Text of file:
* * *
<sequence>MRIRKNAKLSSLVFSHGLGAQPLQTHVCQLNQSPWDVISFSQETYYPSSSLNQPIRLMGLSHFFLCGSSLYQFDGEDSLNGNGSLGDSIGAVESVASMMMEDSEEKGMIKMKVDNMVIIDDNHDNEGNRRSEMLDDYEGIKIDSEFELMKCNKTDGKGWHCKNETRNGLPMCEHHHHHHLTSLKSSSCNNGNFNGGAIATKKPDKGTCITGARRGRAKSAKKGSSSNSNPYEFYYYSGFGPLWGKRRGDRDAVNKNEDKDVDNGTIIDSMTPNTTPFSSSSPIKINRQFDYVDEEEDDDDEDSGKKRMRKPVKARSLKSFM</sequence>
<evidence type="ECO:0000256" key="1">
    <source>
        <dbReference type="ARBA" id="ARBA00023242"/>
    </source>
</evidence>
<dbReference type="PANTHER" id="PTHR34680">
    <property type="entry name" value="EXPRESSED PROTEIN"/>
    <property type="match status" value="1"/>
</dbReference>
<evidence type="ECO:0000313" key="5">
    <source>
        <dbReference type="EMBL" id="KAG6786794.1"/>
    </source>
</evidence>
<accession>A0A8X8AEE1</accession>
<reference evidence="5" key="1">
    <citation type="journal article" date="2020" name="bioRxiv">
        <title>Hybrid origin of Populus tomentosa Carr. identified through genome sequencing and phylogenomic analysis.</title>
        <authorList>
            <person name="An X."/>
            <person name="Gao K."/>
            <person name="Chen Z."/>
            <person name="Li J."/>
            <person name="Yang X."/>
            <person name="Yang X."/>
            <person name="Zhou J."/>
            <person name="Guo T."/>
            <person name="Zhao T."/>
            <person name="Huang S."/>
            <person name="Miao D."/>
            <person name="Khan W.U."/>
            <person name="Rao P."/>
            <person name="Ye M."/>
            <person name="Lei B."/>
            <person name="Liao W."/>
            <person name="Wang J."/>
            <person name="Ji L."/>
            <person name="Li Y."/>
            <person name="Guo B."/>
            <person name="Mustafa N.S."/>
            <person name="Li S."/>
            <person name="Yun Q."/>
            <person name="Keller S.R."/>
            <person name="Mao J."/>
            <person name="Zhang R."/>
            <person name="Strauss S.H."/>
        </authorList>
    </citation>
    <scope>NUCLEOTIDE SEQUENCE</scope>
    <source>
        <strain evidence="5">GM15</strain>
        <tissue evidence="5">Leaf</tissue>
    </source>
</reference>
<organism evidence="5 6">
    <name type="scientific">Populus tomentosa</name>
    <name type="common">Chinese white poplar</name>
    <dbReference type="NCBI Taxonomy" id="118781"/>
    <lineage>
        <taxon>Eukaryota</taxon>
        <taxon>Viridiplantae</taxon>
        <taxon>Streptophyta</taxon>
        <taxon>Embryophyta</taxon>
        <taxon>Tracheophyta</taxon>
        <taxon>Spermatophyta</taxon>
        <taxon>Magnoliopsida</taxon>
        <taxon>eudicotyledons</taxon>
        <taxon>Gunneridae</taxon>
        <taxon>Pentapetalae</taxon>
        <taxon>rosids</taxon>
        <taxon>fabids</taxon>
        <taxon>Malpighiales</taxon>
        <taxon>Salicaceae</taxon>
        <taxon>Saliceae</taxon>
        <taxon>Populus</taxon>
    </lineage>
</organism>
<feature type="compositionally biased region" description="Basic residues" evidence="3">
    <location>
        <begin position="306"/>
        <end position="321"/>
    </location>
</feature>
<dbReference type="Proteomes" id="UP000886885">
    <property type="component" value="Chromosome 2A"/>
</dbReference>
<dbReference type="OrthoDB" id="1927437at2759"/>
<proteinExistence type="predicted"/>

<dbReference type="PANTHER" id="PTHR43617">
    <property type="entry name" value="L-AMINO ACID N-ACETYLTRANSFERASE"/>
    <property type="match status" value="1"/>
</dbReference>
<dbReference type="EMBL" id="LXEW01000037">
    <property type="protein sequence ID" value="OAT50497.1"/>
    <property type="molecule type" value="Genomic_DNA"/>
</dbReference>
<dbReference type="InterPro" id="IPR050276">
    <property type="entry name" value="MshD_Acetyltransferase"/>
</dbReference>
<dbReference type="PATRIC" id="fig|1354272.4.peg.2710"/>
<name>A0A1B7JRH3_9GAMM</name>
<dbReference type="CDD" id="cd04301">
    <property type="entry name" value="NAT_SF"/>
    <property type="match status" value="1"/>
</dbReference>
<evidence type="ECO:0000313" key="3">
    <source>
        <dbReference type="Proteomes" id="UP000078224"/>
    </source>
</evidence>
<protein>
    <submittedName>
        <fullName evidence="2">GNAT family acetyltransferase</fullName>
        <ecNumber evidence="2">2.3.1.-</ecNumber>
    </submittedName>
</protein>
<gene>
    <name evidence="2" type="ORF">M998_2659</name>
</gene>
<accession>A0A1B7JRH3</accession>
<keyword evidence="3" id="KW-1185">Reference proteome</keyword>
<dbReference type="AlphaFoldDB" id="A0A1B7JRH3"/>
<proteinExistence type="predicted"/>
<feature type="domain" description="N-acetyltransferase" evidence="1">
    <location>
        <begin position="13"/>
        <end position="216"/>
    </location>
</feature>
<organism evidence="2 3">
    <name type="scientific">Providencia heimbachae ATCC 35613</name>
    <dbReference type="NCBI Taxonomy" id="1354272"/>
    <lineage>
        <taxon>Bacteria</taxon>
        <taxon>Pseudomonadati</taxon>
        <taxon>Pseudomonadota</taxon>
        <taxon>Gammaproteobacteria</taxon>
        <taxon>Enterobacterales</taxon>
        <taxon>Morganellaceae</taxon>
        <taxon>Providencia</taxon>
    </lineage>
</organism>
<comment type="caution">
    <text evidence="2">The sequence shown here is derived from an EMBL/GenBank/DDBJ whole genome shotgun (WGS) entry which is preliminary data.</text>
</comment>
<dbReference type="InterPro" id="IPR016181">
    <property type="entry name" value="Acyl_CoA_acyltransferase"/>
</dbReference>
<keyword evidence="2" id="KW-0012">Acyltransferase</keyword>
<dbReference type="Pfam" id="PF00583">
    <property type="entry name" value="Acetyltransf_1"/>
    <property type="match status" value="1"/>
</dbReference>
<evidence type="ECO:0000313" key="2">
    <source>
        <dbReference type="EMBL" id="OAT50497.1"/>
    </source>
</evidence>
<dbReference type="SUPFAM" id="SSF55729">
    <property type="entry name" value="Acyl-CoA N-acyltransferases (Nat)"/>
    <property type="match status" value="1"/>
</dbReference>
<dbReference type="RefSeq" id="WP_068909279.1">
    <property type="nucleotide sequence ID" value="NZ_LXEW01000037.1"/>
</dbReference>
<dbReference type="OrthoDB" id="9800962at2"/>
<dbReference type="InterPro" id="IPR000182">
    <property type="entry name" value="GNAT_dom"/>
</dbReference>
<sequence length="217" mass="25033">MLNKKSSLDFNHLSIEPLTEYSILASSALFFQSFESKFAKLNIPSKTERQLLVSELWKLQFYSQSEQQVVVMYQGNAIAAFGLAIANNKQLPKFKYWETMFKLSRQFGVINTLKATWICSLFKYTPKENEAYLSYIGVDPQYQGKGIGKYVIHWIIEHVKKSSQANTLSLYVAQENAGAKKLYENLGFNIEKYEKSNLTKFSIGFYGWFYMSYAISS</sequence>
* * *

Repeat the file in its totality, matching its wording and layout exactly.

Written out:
<sequence>MRIRKNAKLSSLVFSHGLGAQPLQTHVCQLNQSPWDVISFSQETYYPSSSLNQPIRLMGLSHFFLCGSSLYQFDGEDSLNGNGSLGDSIGAVESVASMMMEDSEEKGMIKMKVDNMVIIDDNHDNEGNRRSEMLDDYEGIKIDSEFELMKCNKTDGKGWHCKNETRNGLPMCEHHHHHHLTSLKSSSCNNGNFNGGAIATKKPDKGTCITGARRGRAKSAKKGSSSNSNPYEFYYYSGFGPLWGKRRGDRDAVNKNEDKDVDNGTIIDSMTPNTTPFSSSSPIKINRQFDYVDEEEDDDDEDSGKKRMRKPVKARSLKSFM</sequence>
<evidence type="ECO:0000256" key="1">
    <source>
        <dbReference type="ARBA" id="ARBA00023242"/>
    </source>
</evidence>
<dbReference type="PANTHER" id="PTHR34680">
    <property type="entry name" value="EXPRESSED PROTEIN"/>
    <property type="match status" value="1"/>
</dbReference>
<evidence type="ECO:0000313" key="5">
    <source>
        <dbReference type="EMBL" id="KAG6786794.1"/>
    </source>
</evidence>
<accession>A0A8X8AEE1</accession>
<reference evidence="5" key="1">
    <citation type="journal article" date="2020" name="bioRxiv">
        <title>Hybrid origin of Populus tomentosa Carr. identified through genome sequencing and phylogenomic analysis.</title>
        <authorList>
            <person name="An X."/>
            <person name="Gao K."/>
            <person name="Chen Z."/>
            <person name="Li J."/>
            <person name="Yang X."/>
            <person name="Yang X."/>
            <person name="Zhou J."/>
            <person name="Guo T."/>
            <person name="Zhao T."/>
            <person name="Huang S."/>
            <person name="Miao D."/>
            <person name="Khan W.U."/>
            <person name="Rao P."/>
            <person name="Ye M."/>
            <person name="Lei B."/>
            <person name="Liao W."/>
            <person name="Wang J."/>
            <person name="Ji L."/>
            <person name="Li Y."/>
            <person name="Guo B."/>
            <person name="Mustafa N.S."/>
            <person name="Li S."/>
            <person name="Yun Q."/>
            <person name="Keller S.R."/>
            <person name="Mao J."/>
            <person name="Zhang R."/>
            <person name="Strauss S.H."/>
        </authorList>
    </citation>
    <scope>NUCLEOTIDE SEQUENCE</scope>
    <source>
        <strain evidence="5">GM15</strain>
        <tissue evidence="5">Leaf</tissue>
    </source>
</reference>
<organism evidence="5 6">
    <name type="scientific">Populus tomentosa</name>
    <name type="common">Chinese white poplar</name>
    <dbReference type="NCBI Taxonomy" id="118781"/>
    <lineage>
        <taxon>Eukaryota</taxon>
        <taxon>Viridiplantae</taxon>
        <taxon>Streptophyta</taxon>
        <taxon>Embryophyta</taxon>
        <taxon>Tracheophyta</taxon>
        <taxon>Spermatophyta</taxon>
        <taxon>Magnoliopsida</taxon>
        <taxon>eudicotyledons</taxon>
        <taxon>Gunneridae</taxon>
        <taxon>Pentapetalae</taxon>
        <taxon>rosids</taxon>
        <taxon>fabids</taxon>
        <taxon>Malpighiales</taxon>
        <taxon>Salicaceae</taxon>
        <taxon>Saliceae</taxon>
        <taxon>Populus</taxon>
    </lineage>
</organism>
<feature type="compositionally biased region" description="Basic residues" evidence="3">
    <location>
        <begin position="306"/>
        <end position="321"/>
    </location>
</feature>
<dbReference type="Proteomes" id="UP000886885">
    <property type="component" value="Chromosome 2A"/>
</dbReference>
<dbReference type="OrthoDB" id="1927437at2759"/>
<proteinExistence type="predicted"/>

<dbReference type="PANTHER" id="PTHR43617">
    <property type="entry name" value="L-AMINO ACID N-ACETYLTRANSFERASE"/>
    <property type="match status" value="1"/>
</dbReference>
<dbReference type="EMBL" id="LXEW01000037">
    <property type="protein sequence ID" value="OAT50497.1"/>
    <property type="molecule type" value="Genomic_DNA"/>
</dbReference>
<dbReference type="InterPro" id="IPR050276">
    <property type="entry name" value="MshD_Acetyltransferase"/>
</dbReference>
<dbReference type="PATRIC" id="fig|1354272.4.peg.2710"/>
<name>A0A1B7JRH3_9GAMM</name>
<dbReference type="CDD" id="cd04301">
    <property type="entry name" value="NAT_SF"/>
    <property type="match status" value="1"/>
</dbReference>
<evidence type="ECO:0000313" key="3">
    <source>
        <dbReference type="Proteomes" id="UP000078224"/>
    </source>
</evidence>
<protein>
    <submittedName>
        <fullName evidence="2">GNAT family acetyltransferase</fullName>
        <ecNumber evidence="2">2.3.1.-</ecNumber>
    </submittedName>
</protein>
<gene>
    <name evidence="2" type="ORF">M998_2659</name>
</gene>
<accession>A0A1B7JRH3</accession>
<keyword evidence="3" id="KW-1185">Reference proteome</keyword>
<dbReference type="AlphaFoldDB" id="A0A1B7JRH3"/>
<proteinExistence type="predicted"/>
<feature type="domain" description="N-acetyltransferase" evidence="1">
    <location>
        <begin position="13"/>
        <end position="216"/>
    </location>
</feature>
<organism evidence="2 3">
    <name type="scientific">Providencia heimbachae ATCC 35613</name>
    <dbReference type="NCBI Taxonomy" id="1354272"/>
    <lineage>
        <taxon>Bacteria</taxon>
        <taxon>Pseudomonadati</taxon>
        <taxon>Pseudomonadota</taxon>
        <taxon>Gammaproteobacteria</taxon>
        <taxon>Enterobacterales</taxon>
        <taxon>Morganellaceae</taxon>
        <taxon>Providencia</taxon>
    </lineage>
</organism>
<comment type="caution">
    <text evidence="2">The sequence shown here is derived from an EMBL/GenBank/DDBJ whole genome shotgun (WGS) entry which is preliminary data.</text>
</comment>
<dbReference type="InterPro" id="IPR016181">
    <property type="entry name" value="Acyl_CoA_acyltransferase"/>
</dbReference>
<keyword evidence="2" id="KW-0012">Acyltransferase</keyword>
<dbReference type="Pfam" id="PF00583">
    <property type="entry name" value="Acetyltransf_1"/>
    <property type="match status" value="1"/>
</dbReference>
<evidence type="ECO:0000313" key="2">
    <source>
        <dbReference type="EMBL" id="OAT50497.1"/>
    </source>
</evidence>
<dbReference type="SUPFAM" id="SSF55729">
    <property type="entry name" value="Acyl-CoA N-acyltransferases (Nat)"/>
    <property type="match status" value="1"/>
</dbReference>
<dbReference type="RefSeq" id="WP_068909279.1">
    <property type="nucleotide sequence ID" value="NZ_LXEW01000037.1"/>
</dbReference>
<dbReference type="OrthoDB" id="9800962at2"/>
<dbReference type="InterPro" id="IPR000182">
    <property type="entry name" value="GNAT_dom"/>
</dbReference>
<sequence length="217" mass="25033">MLNKKSSLDFNHLSIEPLTEYSILASSALFFQSFESKFAKLNIPSKTERQLLVSELWKLQFYSQSEQQVVVMYQGNAIAAFGLAIANNKQLPKFKYWETMFKLSRQFGVINTLKATWICSLFKYTPKENEAYLSYIGVDPQYQGKGIGKYVIHWIIEHVKKSSQANTLSLYVAQENAGAKKLYENLGFNIEKYEKSNLTKFSIGFYGWFYMSYAISS</sequence>